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Planning for the future

28 December 2018

What happens when I am no longer able to make decisions for myself? This is a question often asked of Private Client solicitors. Simply put, a Power of Attorney or Guardianship will name who is to act on your behalf and which powers they have to safeguard your welfare and financial affairs.

Powers of Attorney and Guardianships are governed by the Adults with Incapacity (Scotland) Act 2000. They produce similar results at conclusion, however, the difference in procedure is often misunderstood and underestimated. 

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  Ross Brown, Partner

Powers of Attorney

In order to grant a Power of Attorney, a person needs to understand the nature and extent of the powers being granted. This is a matter for the solicitor or doctor who is certifying the signing of the Power of Attorney to decide.

Granting a Power of Attorney allows a person to choose who should act for them and make decisions on their behalf in financial and/or welfare matters. The exercise of welfare powers by a Welfare Attorney is dependent on the granter having lost capacity. However, it is possible for a Financial Attorney to exercise his or her powers when the granter still has capacity if the granter so chooses.

The advantage of putting a Power of Attorney in place is that it is an entirely personal and deliberate act by the person creating it. The granter chooses who they wish to act for them and the powers they are to have. Once the deed is registered, it remains in force until it is either revoked by the granter or until death.


The procedure becomes far more complicated when the granter no longer has capacity. The law requires court intervention, as the person is deemed no longer capable of making their own decisions. Instead, the choice is taken from them and placed in the hands of another party. This procedure takes time and costs a significant amount. Given the implications, the steps in this procedure are simply unavoidable obstacles that must be overcome in order to safeguard a vulnerable adult.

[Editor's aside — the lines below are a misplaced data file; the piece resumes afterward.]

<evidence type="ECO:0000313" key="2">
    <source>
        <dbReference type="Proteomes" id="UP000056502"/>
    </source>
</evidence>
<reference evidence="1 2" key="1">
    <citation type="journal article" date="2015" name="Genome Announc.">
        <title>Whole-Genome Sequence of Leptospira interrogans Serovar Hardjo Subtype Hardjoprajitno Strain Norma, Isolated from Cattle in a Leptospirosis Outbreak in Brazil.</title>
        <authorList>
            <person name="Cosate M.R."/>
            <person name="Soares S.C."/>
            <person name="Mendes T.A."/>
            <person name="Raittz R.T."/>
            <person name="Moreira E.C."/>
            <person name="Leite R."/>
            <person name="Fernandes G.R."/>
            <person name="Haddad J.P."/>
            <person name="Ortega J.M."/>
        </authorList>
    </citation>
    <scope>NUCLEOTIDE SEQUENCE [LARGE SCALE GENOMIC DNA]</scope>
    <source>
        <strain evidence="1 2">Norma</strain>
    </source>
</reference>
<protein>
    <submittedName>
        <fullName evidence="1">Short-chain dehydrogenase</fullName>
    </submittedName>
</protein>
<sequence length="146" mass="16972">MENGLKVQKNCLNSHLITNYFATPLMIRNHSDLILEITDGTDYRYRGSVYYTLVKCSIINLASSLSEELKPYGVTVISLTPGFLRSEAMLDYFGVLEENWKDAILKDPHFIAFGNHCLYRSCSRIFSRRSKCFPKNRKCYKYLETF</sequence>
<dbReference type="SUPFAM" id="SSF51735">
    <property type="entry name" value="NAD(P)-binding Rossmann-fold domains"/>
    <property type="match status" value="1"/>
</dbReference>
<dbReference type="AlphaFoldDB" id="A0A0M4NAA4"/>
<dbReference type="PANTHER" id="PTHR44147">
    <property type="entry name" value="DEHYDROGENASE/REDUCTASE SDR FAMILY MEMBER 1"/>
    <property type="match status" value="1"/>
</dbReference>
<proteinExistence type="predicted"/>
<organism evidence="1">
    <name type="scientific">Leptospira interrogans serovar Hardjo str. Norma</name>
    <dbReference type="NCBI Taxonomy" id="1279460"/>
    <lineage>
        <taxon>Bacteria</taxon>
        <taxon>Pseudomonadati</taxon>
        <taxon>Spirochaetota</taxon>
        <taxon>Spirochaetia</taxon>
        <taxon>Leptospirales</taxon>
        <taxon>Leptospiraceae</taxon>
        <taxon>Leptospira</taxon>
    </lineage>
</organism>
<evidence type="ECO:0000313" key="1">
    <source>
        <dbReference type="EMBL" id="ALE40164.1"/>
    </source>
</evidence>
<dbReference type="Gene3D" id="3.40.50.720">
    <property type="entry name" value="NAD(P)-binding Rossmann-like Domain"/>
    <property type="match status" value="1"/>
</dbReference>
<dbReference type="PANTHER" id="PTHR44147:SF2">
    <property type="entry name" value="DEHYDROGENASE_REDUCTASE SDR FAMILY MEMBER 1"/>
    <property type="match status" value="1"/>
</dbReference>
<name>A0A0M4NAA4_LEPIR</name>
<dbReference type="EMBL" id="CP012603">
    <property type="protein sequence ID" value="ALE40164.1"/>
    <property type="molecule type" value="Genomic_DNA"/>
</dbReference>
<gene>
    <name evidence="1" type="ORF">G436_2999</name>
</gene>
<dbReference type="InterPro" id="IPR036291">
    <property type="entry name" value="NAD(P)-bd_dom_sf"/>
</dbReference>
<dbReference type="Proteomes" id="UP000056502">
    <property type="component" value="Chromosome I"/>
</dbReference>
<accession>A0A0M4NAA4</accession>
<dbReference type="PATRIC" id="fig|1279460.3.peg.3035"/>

The greatest difficulty for the Adult and their family is that at the time a Guardianship is identified as being required, the Adult has lost the capacity to make decisions and their need is urgent. The strain of this process is also acutely felt by Local Authorities as they are required by the Act to prepare suitability reports for applications with a welfare element. This results in a backlog of referrals and delay at a point when the Adult is perhaps unable to leave hospital or is in a care home with mounting fees and are in greatest need.

It is also often remarked that granting a Power of Attorney is for the older generation. However, there is also an increase in applications involving an acquired brain injury from 53 to 143 over the same period. This should serve as a wake-up call to the younger generation that a Power of Attorney could be required at any age.

What can you do?

Our specialist team at BTO would be happy to assist you in making the decision of who to appoint to act as your Attorney regarding your welfare and finances and in ensuring the deed covers every eventuality.

This simple step ensures the peace of mind that you will not be left in a situation in which every aspect of your life is on hold for a court process to make such a crucial decision for you.


Ross Brown, Partner T: 0141 221 8012


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